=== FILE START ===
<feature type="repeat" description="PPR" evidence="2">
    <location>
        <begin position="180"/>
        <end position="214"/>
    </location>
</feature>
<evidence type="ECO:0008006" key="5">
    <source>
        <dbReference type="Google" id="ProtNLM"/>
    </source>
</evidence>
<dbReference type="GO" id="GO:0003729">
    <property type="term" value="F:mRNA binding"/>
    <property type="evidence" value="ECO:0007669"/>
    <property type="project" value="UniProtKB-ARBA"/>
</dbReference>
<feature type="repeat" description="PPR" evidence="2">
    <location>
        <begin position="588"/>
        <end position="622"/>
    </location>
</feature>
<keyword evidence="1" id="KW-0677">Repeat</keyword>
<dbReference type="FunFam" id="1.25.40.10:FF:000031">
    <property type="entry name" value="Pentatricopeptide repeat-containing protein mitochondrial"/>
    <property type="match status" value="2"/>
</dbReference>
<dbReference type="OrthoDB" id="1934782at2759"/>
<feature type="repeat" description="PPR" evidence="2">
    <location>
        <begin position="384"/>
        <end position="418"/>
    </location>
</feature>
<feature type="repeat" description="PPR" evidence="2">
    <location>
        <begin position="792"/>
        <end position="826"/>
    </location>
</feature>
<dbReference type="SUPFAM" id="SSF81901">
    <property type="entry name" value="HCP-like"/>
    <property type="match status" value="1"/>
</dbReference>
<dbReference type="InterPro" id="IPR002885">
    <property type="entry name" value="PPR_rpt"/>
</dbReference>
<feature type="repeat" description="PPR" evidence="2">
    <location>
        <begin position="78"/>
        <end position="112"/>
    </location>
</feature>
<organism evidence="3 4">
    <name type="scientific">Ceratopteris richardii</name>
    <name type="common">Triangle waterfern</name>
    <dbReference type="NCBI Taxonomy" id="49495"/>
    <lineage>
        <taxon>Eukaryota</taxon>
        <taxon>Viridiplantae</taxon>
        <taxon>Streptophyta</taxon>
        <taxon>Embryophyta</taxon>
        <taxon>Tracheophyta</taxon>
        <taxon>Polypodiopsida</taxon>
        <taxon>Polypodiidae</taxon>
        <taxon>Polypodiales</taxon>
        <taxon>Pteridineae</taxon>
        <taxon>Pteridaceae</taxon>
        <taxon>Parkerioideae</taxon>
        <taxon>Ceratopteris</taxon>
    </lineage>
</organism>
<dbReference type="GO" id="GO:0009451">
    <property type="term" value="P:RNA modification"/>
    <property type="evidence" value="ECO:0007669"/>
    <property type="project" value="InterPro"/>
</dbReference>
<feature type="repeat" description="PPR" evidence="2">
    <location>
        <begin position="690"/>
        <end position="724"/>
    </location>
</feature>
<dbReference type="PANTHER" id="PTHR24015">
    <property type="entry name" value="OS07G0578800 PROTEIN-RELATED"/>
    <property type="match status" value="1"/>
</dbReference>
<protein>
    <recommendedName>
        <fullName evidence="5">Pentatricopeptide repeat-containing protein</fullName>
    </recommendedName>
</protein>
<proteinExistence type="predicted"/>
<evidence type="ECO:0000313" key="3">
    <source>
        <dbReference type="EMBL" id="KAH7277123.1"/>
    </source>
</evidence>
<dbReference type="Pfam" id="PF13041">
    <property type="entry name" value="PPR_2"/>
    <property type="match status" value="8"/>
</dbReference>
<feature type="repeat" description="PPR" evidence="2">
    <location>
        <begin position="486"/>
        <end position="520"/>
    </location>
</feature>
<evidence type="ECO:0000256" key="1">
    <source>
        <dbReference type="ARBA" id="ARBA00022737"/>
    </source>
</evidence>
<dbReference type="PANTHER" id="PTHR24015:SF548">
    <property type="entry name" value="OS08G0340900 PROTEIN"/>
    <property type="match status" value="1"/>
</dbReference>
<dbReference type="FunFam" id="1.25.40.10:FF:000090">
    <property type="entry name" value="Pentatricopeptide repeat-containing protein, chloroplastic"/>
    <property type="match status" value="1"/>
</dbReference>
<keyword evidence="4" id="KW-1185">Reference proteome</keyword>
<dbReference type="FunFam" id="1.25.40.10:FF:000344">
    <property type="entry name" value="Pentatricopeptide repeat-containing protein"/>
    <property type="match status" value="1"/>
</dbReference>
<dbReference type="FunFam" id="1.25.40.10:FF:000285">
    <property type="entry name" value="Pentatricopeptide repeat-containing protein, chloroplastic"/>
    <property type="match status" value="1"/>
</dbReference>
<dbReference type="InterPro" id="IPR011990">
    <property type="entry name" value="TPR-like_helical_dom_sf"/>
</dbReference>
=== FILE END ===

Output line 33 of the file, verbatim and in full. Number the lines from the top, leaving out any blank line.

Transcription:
    </location>